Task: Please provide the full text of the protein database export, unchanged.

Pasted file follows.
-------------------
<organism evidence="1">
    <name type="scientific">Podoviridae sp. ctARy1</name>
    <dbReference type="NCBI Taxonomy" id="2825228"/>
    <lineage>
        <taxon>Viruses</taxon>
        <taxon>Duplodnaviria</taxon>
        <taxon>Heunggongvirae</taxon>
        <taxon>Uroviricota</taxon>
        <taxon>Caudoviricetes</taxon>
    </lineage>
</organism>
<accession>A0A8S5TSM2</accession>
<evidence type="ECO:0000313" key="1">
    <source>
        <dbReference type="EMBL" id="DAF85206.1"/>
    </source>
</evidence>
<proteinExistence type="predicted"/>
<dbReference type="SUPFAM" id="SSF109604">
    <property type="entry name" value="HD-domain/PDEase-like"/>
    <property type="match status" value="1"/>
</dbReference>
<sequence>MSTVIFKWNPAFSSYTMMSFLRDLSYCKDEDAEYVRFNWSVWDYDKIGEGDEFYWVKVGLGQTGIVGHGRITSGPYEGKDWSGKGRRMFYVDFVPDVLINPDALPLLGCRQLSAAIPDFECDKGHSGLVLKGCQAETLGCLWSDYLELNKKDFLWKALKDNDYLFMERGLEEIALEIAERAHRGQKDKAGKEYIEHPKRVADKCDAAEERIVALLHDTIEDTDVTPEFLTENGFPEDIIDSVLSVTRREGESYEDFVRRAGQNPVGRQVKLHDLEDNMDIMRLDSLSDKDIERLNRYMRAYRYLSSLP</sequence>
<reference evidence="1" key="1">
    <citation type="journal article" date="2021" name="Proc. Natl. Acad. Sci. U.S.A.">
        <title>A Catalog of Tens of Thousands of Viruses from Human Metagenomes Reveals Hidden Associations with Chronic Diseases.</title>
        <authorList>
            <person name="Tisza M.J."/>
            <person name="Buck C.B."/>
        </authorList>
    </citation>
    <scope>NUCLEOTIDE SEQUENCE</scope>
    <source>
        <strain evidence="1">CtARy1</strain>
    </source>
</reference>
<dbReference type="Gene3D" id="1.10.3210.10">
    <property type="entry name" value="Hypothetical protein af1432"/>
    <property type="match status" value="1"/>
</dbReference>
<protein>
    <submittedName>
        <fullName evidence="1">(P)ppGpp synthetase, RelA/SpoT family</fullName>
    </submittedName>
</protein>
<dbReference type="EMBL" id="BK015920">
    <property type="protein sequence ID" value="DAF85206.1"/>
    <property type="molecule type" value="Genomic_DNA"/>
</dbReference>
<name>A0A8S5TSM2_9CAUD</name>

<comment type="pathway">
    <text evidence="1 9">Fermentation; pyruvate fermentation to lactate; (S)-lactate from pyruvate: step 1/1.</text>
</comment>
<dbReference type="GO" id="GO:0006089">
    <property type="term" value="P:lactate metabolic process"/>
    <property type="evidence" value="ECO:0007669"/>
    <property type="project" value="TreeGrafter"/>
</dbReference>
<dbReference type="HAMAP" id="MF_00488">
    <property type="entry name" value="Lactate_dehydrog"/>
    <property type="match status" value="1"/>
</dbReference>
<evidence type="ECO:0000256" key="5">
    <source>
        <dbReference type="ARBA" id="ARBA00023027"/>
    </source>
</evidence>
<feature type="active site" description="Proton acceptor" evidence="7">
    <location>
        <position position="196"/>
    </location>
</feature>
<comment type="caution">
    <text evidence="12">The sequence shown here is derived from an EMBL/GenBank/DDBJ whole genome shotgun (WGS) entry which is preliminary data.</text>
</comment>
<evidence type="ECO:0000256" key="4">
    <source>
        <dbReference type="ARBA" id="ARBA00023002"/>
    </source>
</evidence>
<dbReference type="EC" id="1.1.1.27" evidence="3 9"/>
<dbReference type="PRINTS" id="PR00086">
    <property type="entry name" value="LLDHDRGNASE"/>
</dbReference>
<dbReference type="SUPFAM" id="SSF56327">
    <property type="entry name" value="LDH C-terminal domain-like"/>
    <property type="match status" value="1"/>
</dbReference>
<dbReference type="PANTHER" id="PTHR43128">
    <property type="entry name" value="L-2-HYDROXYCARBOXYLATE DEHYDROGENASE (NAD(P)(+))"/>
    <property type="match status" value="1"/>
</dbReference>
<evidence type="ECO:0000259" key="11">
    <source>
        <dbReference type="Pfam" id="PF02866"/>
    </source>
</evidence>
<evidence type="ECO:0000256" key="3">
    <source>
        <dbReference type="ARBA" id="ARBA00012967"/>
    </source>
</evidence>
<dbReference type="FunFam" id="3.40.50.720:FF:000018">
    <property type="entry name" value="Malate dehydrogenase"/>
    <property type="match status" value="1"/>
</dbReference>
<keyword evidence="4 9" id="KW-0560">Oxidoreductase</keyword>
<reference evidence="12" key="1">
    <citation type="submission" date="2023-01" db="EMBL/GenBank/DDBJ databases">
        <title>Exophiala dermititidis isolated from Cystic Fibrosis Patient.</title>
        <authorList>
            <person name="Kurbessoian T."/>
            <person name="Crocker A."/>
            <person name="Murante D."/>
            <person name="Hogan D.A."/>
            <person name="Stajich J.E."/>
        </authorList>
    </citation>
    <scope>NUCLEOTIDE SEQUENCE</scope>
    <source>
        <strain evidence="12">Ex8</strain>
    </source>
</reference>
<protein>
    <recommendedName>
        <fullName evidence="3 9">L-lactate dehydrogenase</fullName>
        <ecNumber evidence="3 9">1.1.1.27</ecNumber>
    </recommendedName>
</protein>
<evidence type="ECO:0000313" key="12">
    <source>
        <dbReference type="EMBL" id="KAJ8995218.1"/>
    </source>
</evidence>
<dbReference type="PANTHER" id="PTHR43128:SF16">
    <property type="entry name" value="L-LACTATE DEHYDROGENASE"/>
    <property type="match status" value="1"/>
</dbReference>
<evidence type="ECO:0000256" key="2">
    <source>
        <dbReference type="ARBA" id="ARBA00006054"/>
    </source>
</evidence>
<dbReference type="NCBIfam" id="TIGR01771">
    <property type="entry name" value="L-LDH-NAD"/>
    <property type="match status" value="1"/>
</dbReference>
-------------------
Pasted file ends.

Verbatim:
<organism evidence="1">
    <name type="scientific">Podoviridae sp. ctARy1</name>
    <dbReference type="NCBI Taxonomy" id="2825228"/>
    <lineage>
        <taxon>Viruses</taxon>
        <taxon>Duplodnaviria</taxon>
        <taxon>Heunggongvirae</taxon>
        <taxon>Uroviricota</taxon>
        <taxon>Caudoviricetes</taxon>
    </lineage>
</organism>
<accession>A0A8S5TSM2</accession>
<evidence type="ECO:0000313" key="1">
    <source>
        <dbReference type="EMBL" id="DAF85206.1"/>
    </source>
</evidence>
<proteinExistence type="predicted"/>
<dbReference type="SUPFAM" id="SSF109604">
    <property type="entry name" value="HD-domain/PDEase-like"/>
    <property type="match status" value="1"/>
</dbReference>
<sequence>MSTVIFKWNPAFSSYTMMSFLRDLSYCKDEDAEYVRFNWSVWDYDKIGEGDEFYWVKVGLGQTGIVGHGRITSGPYEGKDWSGKGRRMFYVDFVPDVLINPDALPLLGCRQLSAAIPDFECDKGHSGLVLKGCQAETLGCLWSDYLELNKKDFLWKALKDNDYLFMERGLEEIALEIAERAHRGQKDKAGKEYIEHPKRVADKCDAAEERIVALLHDTIEDTDVTPEFLTENGFPEDIIDSVLSVTRREGESYEDFVRRAGQNPVGRQVKLHDLEDNMDIMRLDSLSDKDIERLNRYMRAYRYLSSLP</sequence>
<reference evidence="1" key="1">
    <citation type="journal article" date="2021" name="Proc. Natl. Acad. Sci. U.S.A.">
        <title>A Catalog of Tens of Thousands of Viruses from Human Metagenomes Reveals Hidden Associations with Chronic Diseases.</title>
        <authorList>
            <person name="Tisza M.J."/>
            <person name="Buck C.B."/>
        </authorList>
    </citation>
    <scope>NUCLEOTIDE SEQUENCE</scope>
    <source>
        <strain evidence="1">CtARy1</strain>
    </source>
</reference>
<dbReference type="Gene3D" id="1.10.3210.10">
    <property type="entry name" value="Hypothetical protein af1432"/>
    <property type="match status" value="1"/>
</dbReference>
<protein>
    <submittedName>
        <fullName evidence="1">(P)ppGpp synthetase, RelA/SpoT family</fullName>
    </submittedName>
</protein>
<dbReference type="EMBL" id="BK015920">
    <property type="protein sequence ID" value="DAF85206.1"/>
    <property type="molecule type" value="Genomic_DNA"/>
</dbReference>
<name>A0A8S5TSM2_9CAUD</name>

<comment type="pathway">
    <text evidence="1 9">Fermentation; pyruvate fermentation to lactate; (S)-lactate from pyruvate: step 1/1.</text>
</comment>
<dbReference type="GO" id="GO:0006089">
    <property type="term" value="P:lactate metabolic process"/>
    <property type="evidence" value="ECO:0007669"/>
    <property type="project" value="TreeGrafter"/>
</dbReference>
<dbReference type="HAMAP" id="MF_00488">
    <property type="entry name" value="Lactate_dehydrog"/>
    <property type="match status" value="1"/>
</dbReference>
<evidence type="ECO:0000256" key="5">
    <source>
        <dbReference type="ARBA" id="ARBA00023027"/>
    </source>
</evidence>
<feature type="active site" description="Proton acceptor" evidence="7">
    <location>
        <position position="196"/>
    </location>
</feature>
<comment type="caution">
    <text evidence="12">The sequence shown here is derived from an EMBL/GenBank/DDBJ whole genome shotgun (WGS) entry which is preliminary data.</text>
</comment>
<evidence type="ECO:0000256" key="4">
    <source>
        <dbReference type="ARBA" id="ARBA00023002"/>
    </source>
</evidence>
<dbReference type="EC" id="1.1.1.27" evidence="3 9"/>
<dbReference type="PRINTS" id="PR00086">
    <property type="entry name" value="LLDHDRGNASE"/>
</dbReference>
<dbReference type="SUPFAM" id="SSF56327">
    <property type="entry name" value="LDH C-terminal domain-like"/>
    <property type="match status" value="1"/>
</dbReference>
<dbReference type="PANTHER" id="PTHR43128">
    <property type="entry name" value="L-2-HYDROXYCARBOXYLATE DEHYDROGENASE (NAD(P)(+))"/>
    <property type="match status" value="1"/>
</dbReference>
<evidence type="ECO:0000259" key="11">
    <source>
        <dbReference type="Pfam" id="PF02866"/>
    </source>
</evidence>
<evidence type="ECO:0000256" key="3">
    <source>
        <dbReference type="ARBA" id="ARBA00012967"/>
    </source>
</evidence>
<dbReference type="FunFam" id="3.40.50.720:FF:000018">
    <property type="entry name" value="Malate dehydrogenase"/>
    <property type="match status" value="1"/>
</dbReference>
<keyword evidence="4 9" id="KW-0560">Oxidoreductase</keyword>
<reference evidence="12" key="1">
    <citation type="submission" date="2023-01" db="EMBL/GenBank/DDBJ databases">
        <title>Exophiala dermititidis isolated from Cystic Fibrosis Patient.</title>
        <authorList>
            <person name="Kurbessoian T."/>
            <person name="Crocker A."/>
            <person name="Murante D."/>
            <person name="Hogan D.A."/>
            <person name="Stajich J.E."/>
        </authorList>
    </citation>
    <scope>NUCLEOTIDE SEQUENCE</scope>
    <source>
        <strain evidence="12">Ex8</strain>
    </source>
</reference>
<protein>
    <recommendedName>
        <fullName evidence="3 9">L-lactate dehydrogenase</fullName>
        <ecNumber evidence="3 9">1.1.1.27</ecNumber>
    </recommendedName>
</protein>
<evidence type="ECO:0000313" key="12">
    <source>
        <dbReference type="EMBL" id="KAJ8995218.1"/>
    </source>
</evidence>
<dbReference type="PANTHER" id="PTHR43128:SF16">
    <property type="entry name" value="L-LACTATE DEHYDROGENASE"/>
    <property type="match status" value="1"/>
</dbReference>
<evidence type="ECO:0000256" key="2">
    <source>
        <dbReference type="ARBA" id="ARBA00006054"/>
    </source>
</evidence>
<dbReference type="NCBIfam" id="TIGR01771">
    <property type="entry name" value="L-LDH-NAD"/>
    <property type="match status" value="1"/>
</dbReference>